Challenger 550CC Softbaiter test

By: Matthew Jones, Photography by: Matthew Jones

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The centre console market is growing as specialised anglers look for dedicated fish platforms. Challenger’s option is certainly eye-catching, but will it perform?

Challenger 550CC Softbaiter test
Challenger 550CC Softbaiter test
  • 360 degrees of usable fishing space
  • Soft, quiet and dry ride
  • Comfortable seating
  • Plenty of storage and rod holders
  • Budget-friendly

Mt Maunganui-based Challenger Boats has launched the 550 Centre Console Softbaiter, combining the quality Challenger ride with more usable fishing space, whcih should find favour with softbait enthusiasts and more generalised fishermen alike.

Managing director Tony Hawker’s vision for the 550 Centre Console was simple – it had to be budget-friendly, easy to clean, have plenty of storage and fishing space, and it had to look good.

So, Hawker took the tried and tested 550 cabin-boat hull and modified it to provide enough space to keep a quartet of serious "soft baiters" happy and comfortable at the same time.

Stem to stern

Access to the anchoring equipment on this boat couldn’t be easier. The area has plenty of handholds and moulded non-skid on the gunnels. While the test boat was presented without an electric winch, it would be easy to option one in.

The front of the helm station features a comfortable throne-like seat. Handy side pockets are available to stash a few soft bait containers (or your lunch) inside the gunnels.

The helm station itself is well laid out. Gauges are easy to view and the steering wheel and throttle are in comfortable reach. A generous dry storage area is neatly tucked underneath, accessed by a large, hinged door. The bimini is a work of art with all its stainless curves. It’s also very solid, and comes with four rod holders in the rocket launcher.

A fixed, upholstered bin doubles as the helm seat with space for two friends, and it has abundant storage below. Additional seating is provided via two smaller moveable bins which can be used as ice boxes, and they’re easily removed for cleaning at home.

Further storage is available under the floor – put to good use on the test boat by keeping the fuel tanks tucked away safely. A couple of open compartments in the transom keep the battery shipshape.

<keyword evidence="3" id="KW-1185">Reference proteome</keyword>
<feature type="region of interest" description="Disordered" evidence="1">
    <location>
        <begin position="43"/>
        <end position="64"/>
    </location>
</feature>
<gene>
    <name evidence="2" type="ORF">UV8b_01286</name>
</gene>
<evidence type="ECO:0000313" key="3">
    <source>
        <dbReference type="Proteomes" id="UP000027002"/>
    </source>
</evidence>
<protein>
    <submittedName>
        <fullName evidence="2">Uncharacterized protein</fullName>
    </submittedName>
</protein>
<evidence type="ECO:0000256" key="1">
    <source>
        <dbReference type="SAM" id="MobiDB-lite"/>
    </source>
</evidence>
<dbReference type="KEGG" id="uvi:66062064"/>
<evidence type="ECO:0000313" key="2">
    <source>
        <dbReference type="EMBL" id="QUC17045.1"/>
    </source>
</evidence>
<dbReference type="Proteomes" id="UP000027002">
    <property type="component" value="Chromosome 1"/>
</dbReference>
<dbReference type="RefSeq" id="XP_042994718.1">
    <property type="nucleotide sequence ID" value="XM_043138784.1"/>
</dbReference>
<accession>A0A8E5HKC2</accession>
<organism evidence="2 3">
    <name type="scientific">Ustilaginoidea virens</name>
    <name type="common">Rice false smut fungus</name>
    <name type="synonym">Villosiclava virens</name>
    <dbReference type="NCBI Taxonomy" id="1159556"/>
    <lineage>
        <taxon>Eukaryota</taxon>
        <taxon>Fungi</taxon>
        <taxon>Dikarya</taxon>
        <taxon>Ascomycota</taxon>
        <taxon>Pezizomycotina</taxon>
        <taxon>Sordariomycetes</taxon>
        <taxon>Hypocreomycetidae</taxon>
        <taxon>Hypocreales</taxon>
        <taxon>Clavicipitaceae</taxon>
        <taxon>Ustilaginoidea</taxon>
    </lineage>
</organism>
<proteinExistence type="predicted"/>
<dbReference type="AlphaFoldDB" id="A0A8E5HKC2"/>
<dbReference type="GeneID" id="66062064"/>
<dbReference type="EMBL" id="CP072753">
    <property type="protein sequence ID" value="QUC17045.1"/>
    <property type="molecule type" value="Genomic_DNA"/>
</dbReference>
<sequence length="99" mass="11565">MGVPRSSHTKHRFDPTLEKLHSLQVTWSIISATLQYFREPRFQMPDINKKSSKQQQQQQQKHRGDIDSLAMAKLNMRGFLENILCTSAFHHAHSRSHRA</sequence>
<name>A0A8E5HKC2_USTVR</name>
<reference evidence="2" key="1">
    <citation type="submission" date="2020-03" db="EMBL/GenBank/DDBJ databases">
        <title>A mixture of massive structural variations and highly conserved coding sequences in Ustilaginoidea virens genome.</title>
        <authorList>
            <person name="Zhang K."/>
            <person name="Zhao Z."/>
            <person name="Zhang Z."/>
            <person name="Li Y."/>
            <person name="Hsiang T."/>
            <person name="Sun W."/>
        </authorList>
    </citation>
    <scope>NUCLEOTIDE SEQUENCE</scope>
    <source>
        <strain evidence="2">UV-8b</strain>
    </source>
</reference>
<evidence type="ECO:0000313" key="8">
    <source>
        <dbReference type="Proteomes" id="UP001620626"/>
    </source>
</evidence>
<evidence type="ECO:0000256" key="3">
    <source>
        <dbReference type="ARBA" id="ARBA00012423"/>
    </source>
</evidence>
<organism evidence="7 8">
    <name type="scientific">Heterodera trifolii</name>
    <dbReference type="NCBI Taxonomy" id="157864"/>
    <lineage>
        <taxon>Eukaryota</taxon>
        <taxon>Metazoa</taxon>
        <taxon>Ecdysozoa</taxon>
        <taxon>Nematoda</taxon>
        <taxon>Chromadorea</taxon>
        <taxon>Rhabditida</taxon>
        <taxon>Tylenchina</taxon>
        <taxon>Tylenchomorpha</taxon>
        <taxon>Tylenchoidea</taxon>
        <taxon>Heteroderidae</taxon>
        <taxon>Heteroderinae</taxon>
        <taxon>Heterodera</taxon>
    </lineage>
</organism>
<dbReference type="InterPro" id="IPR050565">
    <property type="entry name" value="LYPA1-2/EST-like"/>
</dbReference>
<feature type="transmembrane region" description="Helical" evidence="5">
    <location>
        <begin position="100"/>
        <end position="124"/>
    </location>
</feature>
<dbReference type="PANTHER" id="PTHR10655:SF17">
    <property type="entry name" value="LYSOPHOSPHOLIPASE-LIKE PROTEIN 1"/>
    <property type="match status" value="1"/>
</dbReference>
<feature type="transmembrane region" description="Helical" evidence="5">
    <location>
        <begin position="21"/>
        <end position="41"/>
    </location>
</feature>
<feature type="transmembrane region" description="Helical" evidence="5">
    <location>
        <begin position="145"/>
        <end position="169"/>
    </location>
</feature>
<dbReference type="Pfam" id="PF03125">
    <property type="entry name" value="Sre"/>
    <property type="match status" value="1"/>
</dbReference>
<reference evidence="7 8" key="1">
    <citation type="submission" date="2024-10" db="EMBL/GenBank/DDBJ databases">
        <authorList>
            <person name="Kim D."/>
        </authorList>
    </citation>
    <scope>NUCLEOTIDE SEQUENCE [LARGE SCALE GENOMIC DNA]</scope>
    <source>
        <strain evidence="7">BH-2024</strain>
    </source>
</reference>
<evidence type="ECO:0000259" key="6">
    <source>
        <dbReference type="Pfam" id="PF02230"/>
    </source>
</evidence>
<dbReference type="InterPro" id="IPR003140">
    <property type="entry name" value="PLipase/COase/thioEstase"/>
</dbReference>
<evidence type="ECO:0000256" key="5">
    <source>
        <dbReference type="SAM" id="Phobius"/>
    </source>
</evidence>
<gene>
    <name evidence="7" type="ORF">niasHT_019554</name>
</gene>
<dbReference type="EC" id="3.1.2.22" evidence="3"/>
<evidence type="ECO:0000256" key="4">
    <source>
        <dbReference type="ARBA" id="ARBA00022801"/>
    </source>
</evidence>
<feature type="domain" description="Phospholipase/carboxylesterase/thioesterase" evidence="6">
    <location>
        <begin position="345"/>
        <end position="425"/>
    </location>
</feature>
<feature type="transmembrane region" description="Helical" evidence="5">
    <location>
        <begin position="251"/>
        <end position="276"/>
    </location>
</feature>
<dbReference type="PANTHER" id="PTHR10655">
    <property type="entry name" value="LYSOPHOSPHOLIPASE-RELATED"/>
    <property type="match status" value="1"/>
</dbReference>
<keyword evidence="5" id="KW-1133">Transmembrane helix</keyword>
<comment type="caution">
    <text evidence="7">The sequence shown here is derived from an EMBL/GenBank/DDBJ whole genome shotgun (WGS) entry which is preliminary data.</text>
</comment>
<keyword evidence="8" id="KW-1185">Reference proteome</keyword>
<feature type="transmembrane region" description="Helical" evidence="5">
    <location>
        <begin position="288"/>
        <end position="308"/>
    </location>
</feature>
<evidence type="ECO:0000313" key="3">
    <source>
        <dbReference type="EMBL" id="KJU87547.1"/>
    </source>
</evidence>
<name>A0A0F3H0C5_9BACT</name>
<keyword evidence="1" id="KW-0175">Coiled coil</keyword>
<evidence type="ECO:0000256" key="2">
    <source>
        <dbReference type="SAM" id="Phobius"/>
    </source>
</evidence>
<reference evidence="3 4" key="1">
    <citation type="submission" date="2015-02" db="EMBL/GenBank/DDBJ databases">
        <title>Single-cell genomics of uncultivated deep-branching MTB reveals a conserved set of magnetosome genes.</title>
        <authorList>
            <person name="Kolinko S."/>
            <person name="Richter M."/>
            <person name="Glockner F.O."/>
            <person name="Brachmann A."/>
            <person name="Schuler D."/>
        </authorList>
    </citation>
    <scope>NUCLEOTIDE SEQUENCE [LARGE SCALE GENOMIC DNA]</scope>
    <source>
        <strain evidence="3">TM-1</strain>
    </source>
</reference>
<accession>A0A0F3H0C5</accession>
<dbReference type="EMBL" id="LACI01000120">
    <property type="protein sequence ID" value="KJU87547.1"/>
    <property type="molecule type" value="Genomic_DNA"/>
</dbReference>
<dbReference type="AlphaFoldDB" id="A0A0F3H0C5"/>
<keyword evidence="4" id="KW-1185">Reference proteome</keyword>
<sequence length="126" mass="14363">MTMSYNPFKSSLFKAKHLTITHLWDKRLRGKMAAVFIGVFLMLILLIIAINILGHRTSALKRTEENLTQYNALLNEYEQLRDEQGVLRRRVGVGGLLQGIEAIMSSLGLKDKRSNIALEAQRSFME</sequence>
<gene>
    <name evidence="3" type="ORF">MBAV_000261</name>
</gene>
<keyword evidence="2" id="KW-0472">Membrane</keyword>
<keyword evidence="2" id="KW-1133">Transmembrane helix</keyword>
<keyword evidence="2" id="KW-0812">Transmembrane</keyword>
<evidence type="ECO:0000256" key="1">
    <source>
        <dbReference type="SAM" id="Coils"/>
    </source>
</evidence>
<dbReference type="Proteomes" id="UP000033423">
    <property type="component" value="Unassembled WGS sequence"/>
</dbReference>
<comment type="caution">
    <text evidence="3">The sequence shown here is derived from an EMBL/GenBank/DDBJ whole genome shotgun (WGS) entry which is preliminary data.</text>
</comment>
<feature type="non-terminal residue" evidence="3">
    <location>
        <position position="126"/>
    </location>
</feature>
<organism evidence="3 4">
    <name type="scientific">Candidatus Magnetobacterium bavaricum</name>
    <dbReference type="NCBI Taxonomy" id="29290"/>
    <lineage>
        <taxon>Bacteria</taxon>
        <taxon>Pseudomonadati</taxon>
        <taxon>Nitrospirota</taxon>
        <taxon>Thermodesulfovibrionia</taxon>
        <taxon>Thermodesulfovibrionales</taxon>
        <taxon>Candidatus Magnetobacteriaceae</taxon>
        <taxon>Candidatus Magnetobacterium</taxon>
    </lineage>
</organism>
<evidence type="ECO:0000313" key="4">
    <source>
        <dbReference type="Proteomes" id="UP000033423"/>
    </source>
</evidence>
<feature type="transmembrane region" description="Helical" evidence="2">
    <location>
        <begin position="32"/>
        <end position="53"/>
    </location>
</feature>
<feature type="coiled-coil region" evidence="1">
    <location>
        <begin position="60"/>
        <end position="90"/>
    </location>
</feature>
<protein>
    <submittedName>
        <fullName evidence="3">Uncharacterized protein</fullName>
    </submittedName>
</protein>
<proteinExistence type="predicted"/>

The floor is painted non-skid – reducing clean-up and allowing more time for relaxing after a good time on the water.

A transom door provides easy access to the portofino stern and an optional boarding ladder tucks neatly under the duckboard.

This Challenger is CPC-rated for four persons.

Open to possibilities

With 360 degrees of wide open fishing space available, casting softbaits was a straight-forward exercise and I was spoilt for choice as to where I wanted to place my lure. This vessel is not restricted solely to softbaiting however. With a generous bait board, a cleverly-positioned removable anchor light and an optional live bait tank, targeting winter moochers around the rocks at daybreak is an inviting proposition. This boat would handle it with ease.

There are 10 rod holders on the boat, plus secure storage for another four in the internal rod racks.

Raring to go

The urge to put the hammer down was irresistible and the Hummingbird GPS recorded a top speed of 60km (32 knots) at 5500 rpm. That’s with two people on board, a heap of fishing gear and 45 litres of extra fuel.

The windscreen provides good visibility while seated (providing there isn’t a passenger enjoying the view from the front seat) and also fair protection from the elements. It doesn’t, however, offer any face protection while standing. I stayed nice and dry throughout the test although conditions weren’t exactly a trial.

With an 18.5 degree dead rise and no planing strakes the hull easily carved up wake; and on the odd occasion I did manage to get it out of the water, it came down gently and quietly. The downside is that this hull can be somewhat tender at rest.

In keeping with the budget-friendly design brief our test boat was partnered with a 90hp Mercury carburetted two-stroke. These engines can be a little lumpy at low revs (due to the three-cylinder configuration and large cubic capacity) but they make up for that with plenty of power and torque when pushed. Because of all this torque I found the cable steering to be quite heavy when pulling out of the hard turns, but to be fair I was pushing it harder than would be required under normal use.

The verdict

Why rough it when you can softbait in style? And with the Challenger 550CC, without spending a fortune in the process? Watch the world go by from the comfortable front seat and enjoy the unhindered view, 360 degrees of fishing potential and a place for all your gear.

To my mind this Challenger meets its design brief well and rides nicely. It’s not as well finished as other Challenger boats I’ve tested, but the price reflects that position so I have no issues there.

See Challenger boats for sale.


LOA 5.50 m
Beam 2.15 m
Draft 0.31 m
Deadrise 18.5 degrees
Construction Fibreglass
Weight 980 kg (approximate tow weight)
Reserve buoyancy 718 litres
Fuel capacity 2 x 23 litre tote tanks (stored underfloor)
Engine 90hp Mercury ELPTO (max hp 115)
Trailer Prescott galvanised single axle (unbraked)
Priced from $33,500

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